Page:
British Lung Foundation
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at a loss what to think

ok the resp nurse said to turn up ambulatory oxygen to 3 which we've done, strapped the case on him and walked about 20 mtrs down hill, his nails and lips were blue. got the bus to town, walked to 3 shops and back to bus and he struggled, he was really sob and blue, kept stopping for a sit down and walked so slow it took us ages, its a 10 min bus ride to town, 10 mins back, his oxygen tank was empty when we got home, that was only 3 shops and not for a long time, it was the walking and resting between shops took the time up. We have a wheelchair but he's so stubborn, I have said I am willing to push him, but he says it's admitting defeat. I say it's accepting help. He was more than grateful for the chair last saturday on out day to scarborough, so why won't he use it at home. I am guessing its a pride thing, but what's worse, sitting reasonably relaxed in a wheelchair, or being so sob you can't talk and look like a smurf. I know I aren't the one in the position and it's easy to think I would accept the help, it just leaves me at aloss what to say to him next. I have tried nagging, he didnt notice any difference unfortunately, he's so used to that. I've tried being extra nice and wheedling, he is so suspicious of that he looks at me gone out. HEEEEEEELLLLLLLPPPPPP

25 Replies

Hi amagran

I was just wondering if you take a pulse oxymeter with you? I use mine to adjust the oxygen flow to what I need for a particular activity rather than having a pre-set number to stick with. I aim to keep my 02 levels reading around 94 'ish'. I feel best if I can get them to 96% but that's not likely once I am 'walking with purpose' as opposed to just strolling. So, for example, walking around outside I usually need at least the 4 or 5 litre setting - though if it's nice flat pavements or around a shop 4 litres demand setting will do. Then when I am sat on a bus, once I have got my breath back I will either switch it off or have it really low at say, 2 on demand. This way, adjusting it higher or lower as needed, it lasts long enough so that I can knock it up to 5 or 6 litres when I am struggling - like on uneven pavements, slopes or carrying a bit of shopping.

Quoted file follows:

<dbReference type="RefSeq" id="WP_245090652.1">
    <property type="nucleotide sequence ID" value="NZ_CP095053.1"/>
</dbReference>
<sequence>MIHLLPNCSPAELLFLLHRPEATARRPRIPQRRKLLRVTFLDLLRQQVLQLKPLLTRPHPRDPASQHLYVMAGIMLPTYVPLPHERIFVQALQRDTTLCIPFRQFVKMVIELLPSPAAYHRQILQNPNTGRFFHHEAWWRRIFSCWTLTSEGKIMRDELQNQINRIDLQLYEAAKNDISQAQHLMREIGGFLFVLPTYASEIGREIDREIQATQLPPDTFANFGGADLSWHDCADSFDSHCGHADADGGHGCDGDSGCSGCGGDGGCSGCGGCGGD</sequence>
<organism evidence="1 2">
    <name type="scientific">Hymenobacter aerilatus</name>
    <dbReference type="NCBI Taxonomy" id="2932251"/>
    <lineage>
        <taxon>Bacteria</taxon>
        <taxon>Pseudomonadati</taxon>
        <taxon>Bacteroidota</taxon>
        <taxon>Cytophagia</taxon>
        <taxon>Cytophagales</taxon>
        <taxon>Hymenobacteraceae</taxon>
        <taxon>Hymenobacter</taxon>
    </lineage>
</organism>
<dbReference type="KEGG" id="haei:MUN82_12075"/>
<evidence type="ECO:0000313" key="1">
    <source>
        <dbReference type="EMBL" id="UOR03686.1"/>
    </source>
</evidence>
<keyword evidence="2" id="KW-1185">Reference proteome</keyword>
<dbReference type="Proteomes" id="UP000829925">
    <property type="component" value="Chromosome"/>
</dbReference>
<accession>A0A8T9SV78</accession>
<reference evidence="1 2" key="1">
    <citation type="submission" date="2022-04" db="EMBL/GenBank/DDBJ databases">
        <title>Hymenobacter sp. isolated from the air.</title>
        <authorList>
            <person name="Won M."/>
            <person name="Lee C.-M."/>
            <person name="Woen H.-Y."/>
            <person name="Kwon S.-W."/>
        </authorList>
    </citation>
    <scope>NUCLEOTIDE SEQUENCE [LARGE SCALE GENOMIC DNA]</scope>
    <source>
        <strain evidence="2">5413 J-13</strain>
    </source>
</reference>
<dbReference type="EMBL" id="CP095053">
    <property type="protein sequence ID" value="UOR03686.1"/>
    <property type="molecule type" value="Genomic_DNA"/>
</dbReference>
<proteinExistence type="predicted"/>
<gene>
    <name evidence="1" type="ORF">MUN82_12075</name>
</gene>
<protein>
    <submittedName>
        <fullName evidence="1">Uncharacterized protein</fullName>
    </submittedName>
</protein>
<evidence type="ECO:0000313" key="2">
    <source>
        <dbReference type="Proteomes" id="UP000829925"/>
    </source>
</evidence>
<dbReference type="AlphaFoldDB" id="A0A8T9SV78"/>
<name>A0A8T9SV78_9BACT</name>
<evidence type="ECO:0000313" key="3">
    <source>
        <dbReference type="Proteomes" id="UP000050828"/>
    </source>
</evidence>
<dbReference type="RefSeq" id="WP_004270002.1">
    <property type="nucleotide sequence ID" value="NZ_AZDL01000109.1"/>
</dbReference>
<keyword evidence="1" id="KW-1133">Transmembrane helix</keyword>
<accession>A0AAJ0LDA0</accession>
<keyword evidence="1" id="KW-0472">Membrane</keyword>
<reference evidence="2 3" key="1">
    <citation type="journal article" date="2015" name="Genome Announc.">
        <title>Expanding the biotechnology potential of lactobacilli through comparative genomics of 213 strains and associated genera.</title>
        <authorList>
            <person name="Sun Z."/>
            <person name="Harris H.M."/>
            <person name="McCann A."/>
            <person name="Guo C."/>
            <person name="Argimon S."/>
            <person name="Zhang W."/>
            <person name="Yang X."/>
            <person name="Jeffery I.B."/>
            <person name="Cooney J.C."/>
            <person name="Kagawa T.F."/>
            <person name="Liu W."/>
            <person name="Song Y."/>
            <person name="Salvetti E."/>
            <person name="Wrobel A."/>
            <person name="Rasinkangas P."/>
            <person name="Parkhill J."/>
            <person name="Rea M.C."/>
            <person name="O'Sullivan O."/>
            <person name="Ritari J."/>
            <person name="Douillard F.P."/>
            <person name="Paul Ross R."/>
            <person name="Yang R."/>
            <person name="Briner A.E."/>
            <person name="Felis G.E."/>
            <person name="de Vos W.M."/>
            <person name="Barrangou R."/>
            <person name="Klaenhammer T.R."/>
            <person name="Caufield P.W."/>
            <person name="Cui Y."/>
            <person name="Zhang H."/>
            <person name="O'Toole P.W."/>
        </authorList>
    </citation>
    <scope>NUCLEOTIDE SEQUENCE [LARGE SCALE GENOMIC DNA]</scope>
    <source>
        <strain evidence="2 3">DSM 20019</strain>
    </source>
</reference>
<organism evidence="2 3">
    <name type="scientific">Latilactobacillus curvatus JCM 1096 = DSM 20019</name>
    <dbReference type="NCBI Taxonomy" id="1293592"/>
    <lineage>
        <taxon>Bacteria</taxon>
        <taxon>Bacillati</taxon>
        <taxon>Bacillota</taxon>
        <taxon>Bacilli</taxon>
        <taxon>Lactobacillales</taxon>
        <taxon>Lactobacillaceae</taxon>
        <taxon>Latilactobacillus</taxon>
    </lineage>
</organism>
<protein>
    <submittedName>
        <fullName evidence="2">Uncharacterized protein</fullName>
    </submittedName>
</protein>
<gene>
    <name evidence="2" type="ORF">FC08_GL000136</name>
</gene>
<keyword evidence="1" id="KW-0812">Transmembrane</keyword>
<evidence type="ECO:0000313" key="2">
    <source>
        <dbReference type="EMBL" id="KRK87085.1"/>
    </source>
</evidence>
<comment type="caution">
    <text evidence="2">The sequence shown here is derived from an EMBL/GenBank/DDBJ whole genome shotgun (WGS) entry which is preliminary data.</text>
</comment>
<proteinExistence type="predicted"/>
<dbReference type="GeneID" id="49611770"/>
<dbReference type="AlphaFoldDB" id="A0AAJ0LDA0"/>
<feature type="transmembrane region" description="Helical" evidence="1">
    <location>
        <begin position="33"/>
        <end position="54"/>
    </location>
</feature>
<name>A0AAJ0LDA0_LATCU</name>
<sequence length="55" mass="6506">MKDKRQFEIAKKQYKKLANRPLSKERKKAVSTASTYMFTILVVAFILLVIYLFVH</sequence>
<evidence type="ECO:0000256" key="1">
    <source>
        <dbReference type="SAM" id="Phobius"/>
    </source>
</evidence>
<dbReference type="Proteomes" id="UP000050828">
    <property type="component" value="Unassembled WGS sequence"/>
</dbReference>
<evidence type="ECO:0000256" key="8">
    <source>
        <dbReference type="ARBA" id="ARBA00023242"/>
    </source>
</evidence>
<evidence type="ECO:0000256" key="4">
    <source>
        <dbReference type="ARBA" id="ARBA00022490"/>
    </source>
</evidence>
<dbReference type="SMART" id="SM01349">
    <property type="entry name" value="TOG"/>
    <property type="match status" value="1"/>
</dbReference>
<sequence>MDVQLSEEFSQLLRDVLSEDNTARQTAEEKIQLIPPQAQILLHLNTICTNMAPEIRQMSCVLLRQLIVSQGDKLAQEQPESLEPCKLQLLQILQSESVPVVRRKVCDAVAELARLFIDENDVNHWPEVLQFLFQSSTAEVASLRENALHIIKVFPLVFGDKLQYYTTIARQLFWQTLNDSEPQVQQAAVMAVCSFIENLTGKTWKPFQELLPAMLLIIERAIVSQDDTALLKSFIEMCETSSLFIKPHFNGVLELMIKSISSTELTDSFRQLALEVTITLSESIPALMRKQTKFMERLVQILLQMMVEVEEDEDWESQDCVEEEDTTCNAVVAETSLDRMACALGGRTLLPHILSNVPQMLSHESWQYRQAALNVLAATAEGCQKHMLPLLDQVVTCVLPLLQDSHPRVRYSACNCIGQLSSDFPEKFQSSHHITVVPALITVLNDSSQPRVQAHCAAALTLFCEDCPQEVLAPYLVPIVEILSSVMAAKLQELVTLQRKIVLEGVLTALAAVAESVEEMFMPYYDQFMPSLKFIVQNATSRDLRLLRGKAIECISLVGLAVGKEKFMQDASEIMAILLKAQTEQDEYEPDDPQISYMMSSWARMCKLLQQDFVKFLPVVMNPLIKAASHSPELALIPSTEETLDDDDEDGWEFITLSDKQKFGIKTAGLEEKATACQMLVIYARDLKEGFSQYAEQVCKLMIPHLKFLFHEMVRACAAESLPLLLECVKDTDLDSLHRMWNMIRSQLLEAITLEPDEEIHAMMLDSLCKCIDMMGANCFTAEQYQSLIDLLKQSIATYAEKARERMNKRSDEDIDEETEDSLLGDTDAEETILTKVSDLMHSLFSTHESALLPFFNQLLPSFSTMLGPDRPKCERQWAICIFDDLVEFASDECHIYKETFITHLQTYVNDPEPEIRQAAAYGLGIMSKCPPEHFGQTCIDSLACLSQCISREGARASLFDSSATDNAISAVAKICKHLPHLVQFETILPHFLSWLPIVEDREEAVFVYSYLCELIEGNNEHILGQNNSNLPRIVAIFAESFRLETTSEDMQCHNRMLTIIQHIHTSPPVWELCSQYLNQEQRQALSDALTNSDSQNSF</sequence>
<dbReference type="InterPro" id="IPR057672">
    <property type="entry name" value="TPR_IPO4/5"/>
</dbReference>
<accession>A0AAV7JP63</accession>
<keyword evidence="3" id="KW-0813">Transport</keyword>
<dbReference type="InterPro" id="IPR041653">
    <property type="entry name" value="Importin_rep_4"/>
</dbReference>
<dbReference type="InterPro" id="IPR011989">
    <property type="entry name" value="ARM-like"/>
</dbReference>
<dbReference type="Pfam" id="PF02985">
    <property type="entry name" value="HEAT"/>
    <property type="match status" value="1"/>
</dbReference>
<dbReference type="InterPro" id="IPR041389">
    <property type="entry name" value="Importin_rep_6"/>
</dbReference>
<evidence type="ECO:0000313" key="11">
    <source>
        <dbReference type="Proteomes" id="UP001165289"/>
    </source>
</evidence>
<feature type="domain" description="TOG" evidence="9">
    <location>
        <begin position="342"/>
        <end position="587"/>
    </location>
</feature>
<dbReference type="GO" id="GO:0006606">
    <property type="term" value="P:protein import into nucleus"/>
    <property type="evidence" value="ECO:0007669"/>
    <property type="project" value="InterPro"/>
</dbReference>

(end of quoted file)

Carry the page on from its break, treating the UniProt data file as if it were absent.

I know it all sounds a bit of a palaver, but after a couple of times out you will know pretty much what you need. So for example, you may set out for the bus with it at 5, then once standing around waiting for the bus turn it down to say 4 pulsed or 2 constant flow. Once on the bus, when Richard has his breath back, check if he is ok with it either switched off or on a low setting like 2 pulsed. Then just before getting off the bus, up it again to 4 or 5. Just keep checking to see that he is at 92 or above - I find even at 92% things are hard going outdoors so for comfort I go for 94 - 96%.

It could be a good idea to go for daily strolls together down the road and back or something similar. That way you can try out walking with the 5 or 6 setting (can be a bit of a nose freezer lol) and see if it helps. You can take all the time in the world then as you haven't got to worry about how long it will last on such a short jaunt :) Also, doing a little bit out and about on a daily basis will gradually build a bit of strength and confidence. For many months when I first had my 02, I only went as far as the local shop and back - but I did it seven days a week. It was a struggle at first but gradually got easier. That was back before I moved into town - it was just a couple of hundred yards from my door to the shop.